Chancellor Schröder and his challenger Edmund Stoiber have unveiled plans to boost the economy in eastern Germany. But to voters their proposals sound strikingly similar.
For Gerhard Schröder (right) and his challenger Edmund Stoiber, Germany's eastern states are a prime battlefield
It's an election year in Germany and politicians are outdoing themselves in promising voters the moon.
This past weekend, both of the main contenders in the upcoming election unveiled their concepts to boost the economy in eastern Germany. Both had a bouquet of pleasant sounding promises for the voters in Germany's east.
The East plays an important role in Germany's September 22nd election. In the neue Länder, as West Germans call the states that joined the federal republic in reunification, the percentage of undecided voters is much higher than in the West.
Chancellor Gerhard Schröder and his main opponent Edmund Stoiber both know that the votes of the 16 million people living in what was once communist East Germany can determine the election outcome. And both know that people in western Germany will judge them by whether they're able to bring the East forward.
Economic prosperity in the East is still lagging behind the West. According to Germany's KfW bank, the state financial institution for reconstruction in the East, productivity in the neue Länder is only 69 percent of that in the West.
Since reunification in 1990, thousands of companies have had to close down due to the harsher competition, and many easterners have lost their jobs. Between 1989 and 1999, more than one million East Germans moved to the West in search of work.
Billions of deutschmarks and euro have been invested into modernizing the infrastructure in the East. But that still hasn't helped create enough jobs. Unemployment in the East is more than twice as high as in the West: 19.2 percent compared to 8.3 percent.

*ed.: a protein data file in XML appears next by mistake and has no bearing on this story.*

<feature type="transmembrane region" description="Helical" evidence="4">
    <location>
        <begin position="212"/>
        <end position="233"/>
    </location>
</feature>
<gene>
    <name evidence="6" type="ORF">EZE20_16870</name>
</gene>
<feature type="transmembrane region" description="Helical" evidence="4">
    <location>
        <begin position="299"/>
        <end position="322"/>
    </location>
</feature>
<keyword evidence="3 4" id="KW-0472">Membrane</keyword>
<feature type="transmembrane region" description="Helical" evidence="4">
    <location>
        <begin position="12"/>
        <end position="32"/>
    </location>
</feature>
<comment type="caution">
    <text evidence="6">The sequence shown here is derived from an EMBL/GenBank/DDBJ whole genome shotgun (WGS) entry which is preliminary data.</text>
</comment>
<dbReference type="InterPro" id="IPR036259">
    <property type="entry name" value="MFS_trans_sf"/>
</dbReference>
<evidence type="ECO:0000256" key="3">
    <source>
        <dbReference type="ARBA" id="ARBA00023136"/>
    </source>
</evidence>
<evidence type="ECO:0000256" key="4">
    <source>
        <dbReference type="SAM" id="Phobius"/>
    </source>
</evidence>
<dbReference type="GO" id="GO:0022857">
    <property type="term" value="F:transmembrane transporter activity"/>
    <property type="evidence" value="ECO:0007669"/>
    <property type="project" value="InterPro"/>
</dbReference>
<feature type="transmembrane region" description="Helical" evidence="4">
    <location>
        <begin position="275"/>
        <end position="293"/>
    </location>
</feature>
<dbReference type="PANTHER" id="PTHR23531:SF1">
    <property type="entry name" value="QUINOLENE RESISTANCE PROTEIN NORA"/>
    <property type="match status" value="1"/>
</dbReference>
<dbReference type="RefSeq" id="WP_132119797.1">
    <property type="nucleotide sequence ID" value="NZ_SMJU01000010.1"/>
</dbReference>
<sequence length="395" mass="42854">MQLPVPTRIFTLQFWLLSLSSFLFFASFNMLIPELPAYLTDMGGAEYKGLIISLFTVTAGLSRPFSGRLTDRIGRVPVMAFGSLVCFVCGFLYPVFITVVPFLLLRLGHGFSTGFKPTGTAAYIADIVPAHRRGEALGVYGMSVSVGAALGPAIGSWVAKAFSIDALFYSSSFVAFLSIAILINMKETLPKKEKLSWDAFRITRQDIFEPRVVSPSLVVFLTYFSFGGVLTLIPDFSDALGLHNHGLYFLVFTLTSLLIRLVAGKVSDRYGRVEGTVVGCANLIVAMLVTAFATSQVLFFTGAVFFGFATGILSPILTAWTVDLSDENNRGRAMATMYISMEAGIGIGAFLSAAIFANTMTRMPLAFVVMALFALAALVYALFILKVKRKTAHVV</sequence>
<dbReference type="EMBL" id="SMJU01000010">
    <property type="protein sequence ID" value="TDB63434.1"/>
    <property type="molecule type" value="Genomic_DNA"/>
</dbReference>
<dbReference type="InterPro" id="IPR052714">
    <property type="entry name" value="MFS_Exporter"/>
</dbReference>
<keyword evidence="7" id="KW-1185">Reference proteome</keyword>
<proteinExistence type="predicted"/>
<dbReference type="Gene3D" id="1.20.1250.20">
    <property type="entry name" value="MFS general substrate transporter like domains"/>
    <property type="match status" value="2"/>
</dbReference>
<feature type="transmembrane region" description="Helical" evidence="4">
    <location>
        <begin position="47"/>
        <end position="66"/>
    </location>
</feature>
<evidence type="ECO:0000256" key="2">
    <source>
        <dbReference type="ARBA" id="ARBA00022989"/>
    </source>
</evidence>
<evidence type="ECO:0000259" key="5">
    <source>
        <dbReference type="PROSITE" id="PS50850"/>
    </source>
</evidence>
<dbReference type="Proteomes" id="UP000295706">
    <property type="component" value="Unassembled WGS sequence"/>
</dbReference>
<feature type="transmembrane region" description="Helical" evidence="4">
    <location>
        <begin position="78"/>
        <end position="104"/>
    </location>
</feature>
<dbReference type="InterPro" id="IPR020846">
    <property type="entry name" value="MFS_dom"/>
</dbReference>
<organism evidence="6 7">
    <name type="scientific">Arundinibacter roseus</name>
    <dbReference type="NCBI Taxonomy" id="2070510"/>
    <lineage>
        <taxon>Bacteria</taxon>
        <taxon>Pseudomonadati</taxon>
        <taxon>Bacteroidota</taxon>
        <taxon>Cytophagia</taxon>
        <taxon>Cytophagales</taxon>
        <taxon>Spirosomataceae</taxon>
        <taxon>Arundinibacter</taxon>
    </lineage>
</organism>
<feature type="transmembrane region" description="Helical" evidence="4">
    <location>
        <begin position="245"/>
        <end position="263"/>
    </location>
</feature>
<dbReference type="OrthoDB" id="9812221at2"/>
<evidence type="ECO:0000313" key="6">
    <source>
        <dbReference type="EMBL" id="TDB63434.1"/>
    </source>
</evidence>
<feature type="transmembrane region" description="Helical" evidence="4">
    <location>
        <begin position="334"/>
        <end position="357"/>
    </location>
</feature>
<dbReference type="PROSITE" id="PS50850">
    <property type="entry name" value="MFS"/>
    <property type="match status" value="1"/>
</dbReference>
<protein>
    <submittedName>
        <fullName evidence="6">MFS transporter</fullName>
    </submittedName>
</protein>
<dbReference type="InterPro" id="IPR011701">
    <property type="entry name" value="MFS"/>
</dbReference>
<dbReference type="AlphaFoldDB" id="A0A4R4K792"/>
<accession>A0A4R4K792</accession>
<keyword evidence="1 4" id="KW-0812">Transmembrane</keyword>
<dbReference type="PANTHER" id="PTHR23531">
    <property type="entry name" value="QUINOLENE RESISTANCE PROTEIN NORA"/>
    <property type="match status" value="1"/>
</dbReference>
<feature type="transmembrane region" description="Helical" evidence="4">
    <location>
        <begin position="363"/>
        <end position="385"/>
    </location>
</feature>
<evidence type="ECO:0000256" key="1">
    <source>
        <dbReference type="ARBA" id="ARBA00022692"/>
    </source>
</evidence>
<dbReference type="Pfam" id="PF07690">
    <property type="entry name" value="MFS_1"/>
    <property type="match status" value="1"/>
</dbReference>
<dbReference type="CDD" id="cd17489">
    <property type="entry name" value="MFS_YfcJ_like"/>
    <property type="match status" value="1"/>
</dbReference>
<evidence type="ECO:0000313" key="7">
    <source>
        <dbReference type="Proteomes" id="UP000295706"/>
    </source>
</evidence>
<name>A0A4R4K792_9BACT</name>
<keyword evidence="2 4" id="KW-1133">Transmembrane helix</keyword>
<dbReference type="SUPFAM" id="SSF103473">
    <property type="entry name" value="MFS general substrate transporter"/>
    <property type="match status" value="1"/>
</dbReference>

The ideas chancellor Schröder and his counterpart Edmund Stoiber have presented to boost the economy in the East show striking similarities.
Both of them want to start special economic aid programs for Germany's East. Both agree that the country has only come half way in bringing the East up to par with the West.
Gerhard Schröder (right) and SPD General Secretary Franz Müntefering
Schröder promised special efforts to modernize roads and railways in the five eastern German federal states. He also pledged more money for researchers working at universities in the East. And he promised civil servants in the East that they would be earning just as much as their western counterparts by 2007.
Schröder hopes to find money to finance the aid package once the German economy picks up. And he said he is confident that that will be soon.
He has let the European Union know that he expects it to continue giving regional aid for eastern Germany, even after the EU program is due to run out in 2004.
Bavarian Premier Edmund Stoiber
Edmund Stoiber, the chancellor's conservative challenger, also unveiled an aid program for the East this past weekend.
Just like Schröder, Stoiber advocates improving the infrastructure in the East. He wants to encourage investment, give start-ups a boost and raise the salaries of civil servants. Stoiber's eastern aid package - like Schröder's - also includes plans to develop universities and research institutions in the East.
Just like the government, the opposition is counting on an economic upswing to generate money for the neue Länder.
But in addition, Edmund Stoiber wants to finance his economic aid package by restructuring the federal budget and through privatization. Stoiber thinks government shares in companies like Deutsche Telekom could be sold to raise money for the East.
This has drawn harsh criticism from the German Economic Minister Hans Eichel, who has said that because Deutsche Telekom shares have fallen to record lows selling now will not raise much money.
Eichel also warned against increasing the federal debt in an effort to improve the standard of living in the East. Future generations shouldn't be burdened with having to pay the increasing public debt.
After the proposals both candidates offered over the weekend, the country's newspapers on Monday were all but impressed. Many editorialists branded the proposals as electioneering.
The Recklinghäuser Zeitung in Marl editorialized that the electorate will measure Schröder and Stoiber by how they stand by their promises. Both will have to be careful not to disappoint the voters.
And the Frankfurter Rundschau opined that since both contenders for the job have developed very similar ideas, everything will boil down to a question of credibility. This is where Edmund Stoiber's falls short and where Gerhard Schröder is trying to cash in, the newspaper said.
"But all of this is so obvious that there's reason enough to remain skeptical," the Rundschau reported.
The Ostsee Zeitung in the eastern German city of Rostock drew yet another comparison between Schröder and Stoiber, lamenting that both of them tend to develop political ideas for the East rather than with it.